Evaluation of the aldose reductase inhibitor fidarestat on ischemia-reperfusion injury in rat retina
This study evaluated the effects of retinal ischemia-reperfusion (IR) injury and pre-treatment with the potent and specific aldose reductase inhibitor fidarestat on apoptosis, aldose reductase and sorbitol dehydrogenase expression, sorbitol pathway intermediate concentrations, and oxidative-nitrosative stress. Female Wistar rats were pre-treated with either vehicle (N-methyl-D-glucamine) or fidarestat, 32 mgkg-1d-1 for both, in the right jugular vein, for 3 consecutive days. A group of vehicle- and fidarestat-treated rats were subjected to 45-min retinal ischemia followed by 24-h reperfusion. Ischemia was induced 30 min after the last vehicle or fidarestat administration. Retinal IR resulted in a remarkable increase in retinal cell death. The number of TUNEL-positive nuclei increased 48-fold in the IR group compared with non-ischemic controls (p<0.01), and this increase was partially prevented by fidarestat. AR expression (Western blot analysis) increased by 19% in the IR group (p<0.05), and this increase was prevented by fidarestat. Sorbitol dehydrogenase and nitrated protein expressions were similar among all experimental groups. Retinal sorbitol concentrations tended to increase in the IR group but the difference with non-ischemic controls did not achieve statistical significance (p=0.08). Retinal fructose concentrations were 2.2-fold greater in the IR group than in the non-ischemic controls (p<0.05). Fidarestat pre-treatment of rats subjected to IR reduced retinal sorbitol concentration to the levels in non-ischemic controls. Retinal fructose concentrations were reduced by 41% in fidarestat-pre-treated IR group vs. untreated ischemic controls (p=0.0517), but remained 30% higher than in the non-ischemic control group. In conclusion, IR injury to rat retina is associated with a dramatic increase in cell death, elevated AR expression and sorbitol pathway intermediate accumulation. These changes were prevented or alleviated by the AR inhibitor fidarestat. The results identify AR as an important therapeutic target for diseases involving IR injury, and provide the rationale for development of fidarestat and other AR inhibitors.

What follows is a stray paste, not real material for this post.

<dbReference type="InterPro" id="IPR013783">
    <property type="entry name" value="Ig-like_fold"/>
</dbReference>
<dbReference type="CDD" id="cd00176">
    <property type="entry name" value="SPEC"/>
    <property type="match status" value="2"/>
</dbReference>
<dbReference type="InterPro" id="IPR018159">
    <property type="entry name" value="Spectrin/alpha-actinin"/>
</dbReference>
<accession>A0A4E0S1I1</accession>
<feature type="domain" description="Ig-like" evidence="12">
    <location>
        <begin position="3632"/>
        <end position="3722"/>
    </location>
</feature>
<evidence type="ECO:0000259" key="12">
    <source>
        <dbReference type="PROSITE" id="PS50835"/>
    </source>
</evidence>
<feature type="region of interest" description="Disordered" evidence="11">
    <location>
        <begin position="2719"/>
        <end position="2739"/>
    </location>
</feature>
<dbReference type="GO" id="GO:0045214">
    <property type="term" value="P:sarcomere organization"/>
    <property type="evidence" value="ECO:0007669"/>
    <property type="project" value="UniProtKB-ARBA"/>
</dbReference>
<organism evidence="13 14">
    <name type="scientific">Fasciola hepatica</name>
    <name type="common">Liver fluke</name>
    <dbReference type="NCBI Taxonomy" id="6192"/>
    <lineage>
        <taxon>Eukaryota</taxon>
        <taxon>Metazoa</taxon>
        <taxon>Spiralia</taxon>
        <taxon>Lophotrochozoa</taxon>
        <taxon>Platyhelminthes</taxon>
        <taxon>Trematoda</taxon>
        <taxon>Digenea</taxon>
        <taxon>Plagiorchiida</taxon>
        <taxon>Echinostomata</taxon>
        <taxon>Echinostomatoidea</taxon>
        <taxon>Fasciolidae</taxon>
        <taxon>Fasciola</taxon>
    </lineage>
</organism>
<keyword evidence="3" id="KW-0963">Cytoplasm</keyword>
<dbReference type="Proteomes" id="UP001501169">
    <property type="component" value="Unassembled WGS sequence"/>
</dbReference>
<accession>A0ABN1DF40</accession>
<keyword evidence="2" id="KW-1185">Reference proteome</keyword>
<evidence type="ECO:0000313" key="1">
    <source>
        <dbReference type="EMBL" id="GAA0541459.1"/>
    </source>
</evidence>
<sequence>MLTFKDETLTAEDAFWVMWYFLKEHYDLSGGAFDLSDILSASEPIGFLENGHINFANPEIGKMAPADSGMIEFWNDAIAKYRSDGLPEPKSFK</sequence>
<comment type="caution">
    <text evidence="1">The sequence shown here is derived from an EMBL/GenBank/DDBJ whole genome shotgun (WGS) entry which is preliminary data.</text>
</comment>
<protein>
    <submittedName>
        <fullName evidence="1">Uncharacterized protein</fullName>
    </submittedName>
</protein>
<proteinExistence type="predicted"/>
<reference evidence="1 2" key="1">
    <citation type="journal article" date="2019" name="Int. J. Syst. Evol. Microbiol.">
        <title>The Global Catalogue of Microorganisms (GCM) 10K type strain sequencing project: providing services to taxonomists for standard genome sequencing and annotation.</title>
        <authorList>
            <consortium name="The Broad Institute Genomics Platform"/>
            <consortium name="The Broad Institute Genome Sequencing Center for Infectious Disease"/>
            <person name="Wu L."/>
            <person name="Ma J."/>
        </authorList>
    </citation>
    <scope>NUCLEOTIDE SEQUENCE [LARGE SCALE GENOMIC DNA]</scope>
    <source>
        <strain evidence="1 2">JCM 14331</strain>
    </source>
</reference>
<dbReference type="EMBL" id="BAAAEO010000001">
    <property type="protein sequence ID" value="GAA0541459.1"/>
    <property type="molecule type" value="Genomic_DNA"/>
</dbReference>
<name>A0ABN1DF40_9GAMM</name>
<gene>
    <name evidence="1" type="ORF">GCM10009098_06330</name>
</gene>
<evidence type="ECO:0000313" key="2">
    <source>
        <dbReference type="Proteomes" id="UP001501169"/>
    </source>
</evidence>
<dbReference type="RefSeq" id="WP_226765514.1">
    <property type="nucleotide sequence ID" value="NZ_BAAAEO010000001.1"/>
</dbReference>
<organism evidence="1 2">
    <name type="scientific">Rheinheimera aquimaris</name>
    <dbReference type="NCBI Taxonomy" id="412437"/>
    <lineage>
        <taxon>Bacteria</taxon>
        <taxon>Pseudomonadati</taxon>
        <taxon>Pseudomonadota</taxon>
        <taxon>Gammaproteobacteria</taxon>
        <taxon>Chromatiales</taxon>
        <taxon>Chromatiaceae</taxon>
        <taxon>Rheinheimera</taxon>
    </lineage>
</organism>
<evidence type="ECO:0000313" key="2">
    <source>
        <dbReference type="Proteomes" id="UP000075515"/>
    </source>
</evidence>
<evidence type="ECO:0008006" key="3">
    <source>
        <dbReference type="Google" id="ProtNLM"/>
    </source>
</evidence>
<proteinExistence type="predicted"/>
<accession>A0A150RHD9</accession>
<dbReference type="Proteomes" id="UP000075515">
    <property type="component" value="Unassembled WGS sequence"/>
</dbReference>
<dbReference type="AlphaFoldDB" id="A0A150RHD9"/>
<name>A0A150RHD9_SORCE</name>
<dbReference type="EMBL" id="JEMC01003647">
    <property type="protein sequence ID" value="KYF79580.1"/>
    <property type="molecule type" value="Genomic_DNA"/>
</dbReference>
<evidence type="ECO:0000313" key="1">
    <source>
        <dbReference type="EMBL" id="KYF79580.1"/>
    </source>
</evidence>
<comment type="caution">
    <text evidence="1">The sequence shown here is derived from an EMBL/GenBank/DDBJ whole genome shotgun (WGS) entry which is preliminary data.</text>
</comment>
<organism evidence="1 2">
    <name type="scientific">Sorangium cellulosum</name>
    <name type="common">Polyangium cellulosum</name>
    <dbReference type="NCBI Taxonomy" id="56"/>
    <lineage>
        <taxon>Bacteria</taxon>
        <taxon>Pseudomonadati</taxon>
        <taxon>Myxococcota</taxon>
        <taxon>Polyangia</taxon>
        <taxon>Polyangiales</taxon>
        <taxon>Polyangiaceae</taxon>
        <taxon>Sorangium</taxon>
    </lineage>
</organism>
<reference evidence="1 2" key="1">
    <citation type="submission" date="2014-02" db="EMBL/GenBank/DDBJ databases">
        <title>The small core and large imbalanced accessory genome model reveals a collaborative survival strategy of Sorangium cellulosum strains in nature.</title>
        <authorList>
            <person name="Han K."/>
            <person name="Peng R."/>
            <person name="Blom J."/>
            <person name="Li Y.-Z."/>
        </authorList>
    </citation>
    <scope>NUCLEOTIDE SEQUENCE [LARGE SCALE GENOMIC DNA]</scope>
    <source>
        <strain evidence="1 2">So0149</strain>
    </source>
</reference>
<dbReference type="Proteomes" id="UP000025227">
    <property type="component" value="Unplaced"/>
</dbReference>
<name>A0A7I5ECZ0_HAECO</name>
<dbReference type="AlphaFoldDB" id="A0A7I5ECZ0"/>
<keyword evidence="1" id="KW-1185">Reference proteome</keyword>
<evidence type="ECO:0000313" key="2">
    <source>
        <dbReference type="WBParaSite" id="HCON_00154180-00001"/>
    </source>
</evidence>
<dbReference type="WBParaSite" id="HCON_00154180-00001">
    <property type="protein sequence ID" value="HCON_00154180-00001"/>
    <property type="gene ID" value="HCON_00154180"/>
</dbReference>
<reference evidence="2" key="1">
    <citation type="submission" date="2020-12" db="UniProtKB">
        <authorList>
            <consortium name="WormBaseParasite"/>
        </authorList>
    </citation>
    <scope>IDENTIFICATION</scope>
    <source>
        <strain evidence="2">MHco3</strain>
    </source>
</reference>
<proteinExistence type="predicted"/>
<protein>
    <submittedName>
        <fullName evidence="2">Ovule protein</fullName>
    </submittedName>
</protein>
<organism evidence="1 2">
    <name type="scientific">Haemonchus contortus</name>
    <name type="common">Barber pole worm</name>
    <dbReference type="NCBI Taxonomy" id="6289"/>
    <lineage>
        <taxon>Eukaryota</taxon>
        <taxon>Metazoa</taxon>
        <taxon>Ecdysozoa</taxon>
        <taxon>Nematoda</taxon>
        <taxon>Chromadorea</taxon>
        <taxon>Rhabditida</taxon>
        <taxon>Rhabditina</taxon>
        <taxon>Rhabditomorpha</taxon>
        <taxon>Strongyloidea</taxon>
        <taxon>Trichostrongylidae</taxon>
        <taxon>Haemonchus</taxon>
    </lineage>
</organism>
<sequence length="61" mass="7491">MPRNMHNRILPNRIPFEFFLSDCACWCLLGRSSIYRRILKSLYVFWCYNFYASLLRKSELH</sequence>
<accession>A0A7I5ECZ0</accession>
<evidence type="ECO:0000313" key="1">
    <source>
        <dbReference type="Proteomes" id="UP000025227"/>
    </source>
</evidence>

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Document Type: Research Article
Affiliations: Pennington Biomedical Research Center, Louisiana State University System, Baton Rouge, LA 70808, USA., Email: [email protected]
Publication date: July 1, 2010
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- The International Journal of Molecular Medicine is a monthly, peer-reviewed journal devoted to the publication of high quality studies related to the molecular mechanisms of human disease. The journal welcomes research on all aspects of molecular and clinical research, ranging from biochemistry to immunology, pathology, genetics, human genomics, microbiology, molecular pathogenesis, molecular cardiology, molecular surgery and molecular psychology.
The International Journal of Molecular Medicine aims to provide an insight for researchers within the community in regard to developing molecular tools and identifying molecular targets for the diagnosis and treatment of a diverse number of human diseases.
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